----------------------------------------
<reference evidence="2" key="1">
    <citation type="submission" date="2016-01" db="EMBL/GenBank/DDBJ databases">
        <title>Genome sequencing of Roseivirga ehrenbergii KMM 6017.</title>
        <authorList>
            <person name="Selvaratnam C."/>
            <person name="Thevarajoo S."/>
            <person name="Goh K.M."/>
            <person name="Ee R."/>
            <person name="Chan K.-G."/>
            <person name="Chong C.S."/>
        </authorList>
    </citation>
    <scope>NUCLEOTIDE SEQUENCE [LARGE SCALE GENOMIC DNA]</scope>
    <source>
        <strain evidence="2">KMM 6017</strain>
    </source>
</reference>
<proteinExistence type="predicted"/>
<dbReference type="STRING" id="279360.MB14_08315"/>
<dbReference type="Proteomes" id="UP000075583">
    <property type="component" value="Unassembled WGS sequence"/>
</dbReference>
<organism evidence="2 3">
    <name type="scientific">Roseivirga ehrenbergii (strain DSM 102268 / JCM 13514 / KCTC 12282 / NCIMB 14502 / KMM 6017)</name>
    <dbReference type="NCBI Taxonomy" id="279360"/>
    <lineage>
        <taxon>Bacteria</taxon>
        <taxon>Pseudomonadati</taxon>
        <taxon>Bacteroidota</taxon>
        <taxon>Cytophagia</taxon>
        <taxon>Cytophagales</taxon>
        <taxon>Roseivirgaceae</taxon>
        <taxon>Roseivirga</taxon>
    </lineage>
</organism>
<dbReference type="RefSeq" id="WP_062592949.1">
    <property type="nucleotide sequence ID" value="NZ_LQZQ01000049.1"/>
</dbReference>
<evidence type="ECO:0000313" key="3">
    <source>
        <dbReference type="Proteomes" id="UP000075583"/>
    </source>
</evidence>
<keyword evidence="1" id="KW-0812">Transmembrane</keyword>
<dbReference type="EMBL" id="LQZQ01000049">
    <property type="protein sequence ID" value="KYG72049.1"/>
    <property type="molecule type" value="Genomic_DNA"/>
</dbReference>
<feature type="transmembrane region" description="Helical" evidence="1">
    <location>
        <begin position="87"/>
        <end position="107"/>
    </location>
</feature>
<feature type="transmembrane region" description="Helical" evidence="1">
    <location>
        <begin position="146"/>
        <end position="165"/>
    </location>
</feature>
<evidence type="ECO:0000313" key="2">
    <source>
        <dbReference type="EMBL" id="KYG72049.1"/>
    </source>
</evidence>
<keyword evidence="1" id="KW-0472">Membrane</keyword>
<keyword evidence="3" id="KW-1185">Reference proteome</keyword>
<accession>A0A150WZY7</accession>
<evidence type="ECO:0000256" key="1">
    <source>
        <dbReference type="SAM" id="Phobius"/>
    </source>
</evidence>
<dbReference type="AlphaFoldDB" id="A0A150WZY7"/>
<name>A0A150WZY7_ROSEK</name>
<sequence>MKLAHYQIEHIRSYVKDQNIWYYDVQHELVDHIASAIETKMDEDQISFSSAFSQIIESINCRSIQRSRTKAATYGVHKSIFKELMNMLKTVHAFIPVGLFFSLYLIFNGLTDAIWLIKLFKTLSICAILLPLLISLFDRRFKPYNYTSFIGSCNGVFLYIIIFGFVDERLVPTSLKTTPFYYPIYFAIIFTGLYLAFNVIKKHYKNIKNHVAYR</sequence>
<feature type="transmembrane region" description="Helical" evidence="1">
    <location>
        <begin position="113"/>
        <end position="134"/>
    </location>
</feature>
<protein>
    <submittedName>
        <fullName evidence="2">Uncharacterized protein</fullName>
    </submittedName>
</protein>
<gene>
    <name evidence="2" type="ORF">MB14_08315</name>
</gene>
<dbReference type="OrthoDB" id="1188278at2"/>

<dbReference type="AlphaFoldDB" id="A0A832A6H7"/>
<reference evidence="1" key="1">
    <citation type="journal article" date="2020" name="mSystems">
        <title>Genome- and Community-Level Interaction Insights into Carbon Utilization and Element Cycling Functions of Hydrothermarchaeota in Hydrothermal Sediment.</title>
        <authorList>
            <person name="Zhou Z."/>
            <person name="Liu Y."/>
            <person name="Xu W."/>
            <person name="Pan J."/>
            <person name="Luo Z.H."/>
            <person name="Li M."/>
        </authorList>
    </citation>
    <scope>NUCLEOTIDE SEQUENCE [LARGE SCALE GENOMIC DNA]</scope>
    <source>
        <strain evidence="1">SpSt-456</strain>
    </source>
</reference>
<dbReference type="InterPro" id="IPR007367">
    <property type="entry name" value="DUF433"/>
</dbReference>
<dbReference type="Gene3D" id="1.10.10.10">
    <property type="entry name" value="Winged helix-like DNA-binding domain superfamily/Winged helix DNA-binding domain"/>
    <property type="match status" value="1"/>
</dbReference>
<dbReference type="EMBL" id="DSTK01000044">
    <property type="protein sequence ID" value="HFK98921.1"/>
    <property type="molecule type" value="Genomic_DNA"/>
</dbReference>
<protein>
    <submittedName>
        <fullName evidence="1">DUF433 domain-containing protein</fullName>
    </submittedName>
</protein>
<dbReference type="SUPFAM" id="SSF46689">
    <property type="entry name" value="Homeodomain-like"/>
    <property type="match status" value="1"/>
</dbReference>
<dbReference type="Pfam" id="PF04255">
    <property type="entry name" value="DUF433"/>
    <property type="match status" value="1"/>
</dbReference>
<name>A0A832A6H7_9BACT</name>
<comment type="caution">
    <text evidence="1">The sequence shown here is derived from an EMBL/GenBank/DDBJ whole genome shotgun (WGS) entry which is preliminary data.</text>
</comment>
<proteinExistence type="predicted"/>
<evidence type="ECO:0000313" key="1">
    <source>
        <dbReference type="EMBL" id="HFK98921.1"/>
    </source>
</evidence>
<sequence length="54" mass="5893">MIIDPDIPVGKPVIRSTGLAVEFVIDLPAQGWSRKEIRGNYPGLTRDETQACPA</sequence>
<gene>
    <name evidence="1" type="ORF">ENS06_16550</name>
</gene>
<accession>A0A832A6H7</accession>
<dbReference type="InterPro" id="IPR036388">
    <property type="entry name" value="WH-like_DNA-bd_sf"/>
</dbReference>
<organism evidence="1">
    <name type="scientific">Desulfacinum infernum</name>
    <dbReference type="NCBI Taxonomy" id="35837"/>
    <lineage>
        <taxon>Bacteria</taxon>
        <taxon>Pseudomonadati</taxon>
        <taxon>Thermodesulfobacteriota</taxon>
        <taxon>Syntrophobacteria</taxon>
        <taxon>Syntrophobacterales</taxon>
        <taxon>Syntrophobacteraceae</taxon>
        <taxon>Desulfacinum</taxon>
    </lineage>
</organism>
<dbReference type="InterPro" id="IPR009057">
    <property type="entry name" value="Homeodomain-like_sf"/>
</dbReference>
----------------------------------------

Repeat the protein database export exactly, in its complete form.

<reference evidence="2" key="1">
    <citation type="submission" date="2016-01" db="EMBL/GenBank/DDBJ databases">
        <title>Genome sequencing of Roseivirga ehrenbergii KMM 6017.</title>
        <authorList>
            <person name="Selvaratnam C."/>
            <person name="Thevarajoo S."/>
            <person name="Goh K.M."/>
            <person name="Ee R."/>
            <person name="Chan K.-G."/>
            <person name="Chong C.S."/>
        </authorList>
    </citation>
    <scope>NUCLEOTIDE SEQUENCE [LARGE SCALE GENOMIC DNA]</scope>
    <source>
        <strain evidence="2">KMM 6017</strain>
    </source>
</reference>
<proteinExistence type="predicted"/>
<dbReference type="STRING" id="279360.MB14_08315"/>
<dbReference type="Proteomes" id="UP000075583">
    <property type="component" value="Unassembled WGS sequence"/>
</dbReference>
<organism evidence="2 3">
    <name type="scientific">Roseivirga ehrenbergii (strain DSM 102268 / JCM 13514 / KCTC 12282 / NCIMB 14502 / KMM 6017)</name>
    <dbReference type="NCBI Taxonomy" id="279360"/>
    <lineage>
        <taxon>Bacteria</taxon>
        <taxon>Pseudomonadati</taxon>
        <taxon>Bacteroidota</taxon>
        <taxon>Cytophagia</taxon>
        <taxon>Cytophagales</taxon>
        <taxon>Roseivirgaceae</taxon>
        <taxon>Roseivirga</taxon>
    </lineage>
</organism>
<dbReference type="RefSeq" id="WP_062592949.1">
    <property type="nucleotide sequence ID" value="NZ_LQZQ01000049.1"/>
</dbReference>
<evidence type="ECO:0000313" key="3">
    <source>
        <dbReference type="Proteomes" id="UP000075583"/>
    </source>
</evidence>
<keyword evidence="1" id="KW-0812">Transmembrane</keyword>
<dbReference type="EMBL" id="LQZQ01000049">
    <property type="protein sequence ID" value="KYG72049.1"/>
    <property type="molecule type" value="Genomic_DNA"/>
</dbReference>
<feature type="transmembrane region" description="Helical" evidence="1">
    <location>
        <begin position="87"/>
        <end position="107"/>
    </location>
</feature>
<feature type="transmembrane region" description="Helical" evidence="1">
    <location>
        <begin position="146"/>
        <end position="165"/>
    </location>
</feature>
<evidence type="ECO:0000313" key="2">
    <source>
        <dbReference type="EMBL" id="KYG72049.1"/>
    </source>
</evidence>
<keyword evidence="1" id="KW-0472">Membrane</keyword>
<keyword evidence="3" id="KW-1185">Reference proteome</keyword>
<accession>A0A150WZY7</accession>
<evidence type="ECO:0000256" key="1">
    <source>
        <dbReference type="SAM" id="Phobius"/>
    </source>
</evidence>
<dbReference type="AlphaFoldDB" id="A0A150WZY7"/>
<name>A0A150WZY7_ROSEK</name>
<sequence>MKLAHYQIEHIRSYVKDQNIWYYDVQHELVDHIASAIETKMDEDQISFSSAFSQIIESINCRSIQRSRTKAATYGVHKSIFKELMNMLKTVHAFIPVGLFFSLYLIFNGLTDAIWLIKLFKTLSICAILLPLLISLFDRRFKPYNYTSFIGSCNGVFLYIIIFGFVDERLVPTSLKTTPFYYPIYFAIIFTGLYLAFNVIKKHYKNIKNHVAYR</sequence>
<feature type="transmembrane region" description="Helical" evidence="1">
    <location>
        <begin position="113"/>
        <end position="134"/>
    </location>
</feature>
<protein>
    <submittedName>
        <fullName evidence="2">Uncharacterized protein</fullName>
    </submittedName>
</protein>
<gene>
    <name evidence="2" type="ORF">MB14_08315</name>
</gene>
<dbReference type="OrthoDB" id="1188278at2"/>

<dbReference type="AlphaFoldDB" id="A0A832A6H7"/>
<reference evidence="1" key="1">
    <citation type="journal article" date="2020" name="mSystems">
        <title>Genome- and Community-Level Interaction Insights into Carbon Utilization and Element Cycling Functions of Hydrothermarchaeota in Hydrothermal Sediment.</title>
        <authorList>
            <person name="Zhou Z."/>
            <person name="Liu Y."/>
            <person name="Xu W."/>
            <person name="Pan J."/>
            <person name="Luo Z.H."/>
            <person name="Li M."/>
        </authorList>
    </citation>
    <scope>NUCLEOTIDE SEQUENCE [LARGE SCALE GENOMIC DNA]</scope>
    <source>
        <strain evidence="1">SpSt-456</strain>
    </source>
</reference>
<dbReference type="InterPro" id="IPR007367">
    <property type="entry name" value="DUF433"/>
</dbReference>
<dbReference type="Gene3D" id="1.10.10.10">
    <property type="entry name" value="Winged helix-like DNA-binding domain superfamily/Winged helix DNA-binding domain"/>
    <property type="match status" value="1"/>
</dbReference>
<dbReference type="EMBL" id="DSTK01000044">
    <property type="protein sequence ID" value="HFK98921.1"/>
    <property type="molecule type" value="Genomic_DNA"/>
</dbReference>
<protein>
    <submittedName>
        <fullName evidence="1">DUF433 domain-containing protein</fullName>
    </submittedName>
</protein>
<dbReference type="SUPFAM" id="SSF46689">
    <property type="entry name" value="Homeodomain-like"/>
    <property type="match status" value="1"/>
</dbReference>
<dbReference type="Pfam" id="PF04255">
    <property type="entry name" value="DUF433"/>
    <property type="match status" value="1"/>
</dbReference>
<name>A0A832A6H7_9BACT</name>
<comment type="caution">
    <text evidence="1">The sequence shown here is derived from an EMBL/GenBank/DDBJ whole genome shotgun (WGS) entry which is preliminary data.</text>
</comment>
<proteinExistence type="predicted"/>
<evidence type="ECO:0000313" key="1">
    <source>
        <dbReference type="EMBL" id="HFK98921.1"/>
    </source>
</evidence>
<sequence length="54" mass="5893">MIIDPDIPVGKPVIRSTGLAVEFVIDLPAQGWSRKEIRGNYPGLTRDETQACPA</sequence>
<gene>
    <name evidence="1" type="ORF">ENS06_16550</name>
</gene>
<accession>A0A832A6H7</accession>
<dbReference type="InterPro" id="IPR036388">
    <property type="entry name" value="WH-like_DNA-bd_sf"/>
</dbReference>
<organism evidence="1">
    <name type="scientific">Desulfacinum infernum</name>
    <dbReference type="NCBI Taxonomy" id="35837"/>
    <lineage>
        <taxon>Bacteria</taxon>
        <taxon>Pseudomonadati</taxon>
        <taxon>Thermodesulfobacteriota</taxon>
        <taxon>Syntrophobacteria</taxon>
        <taxon>Syntrophobacterales</taxon>
        <taxon>Syntrophobacteraceae</taxon>
        <taxon>Desulfacinum</taxon>
    </lineage>
</organism>
<dbReference type="InterPro" id="IPR009057">
    <property type="entry name" value="Homeodomain-like_sf"/>
</dbReference>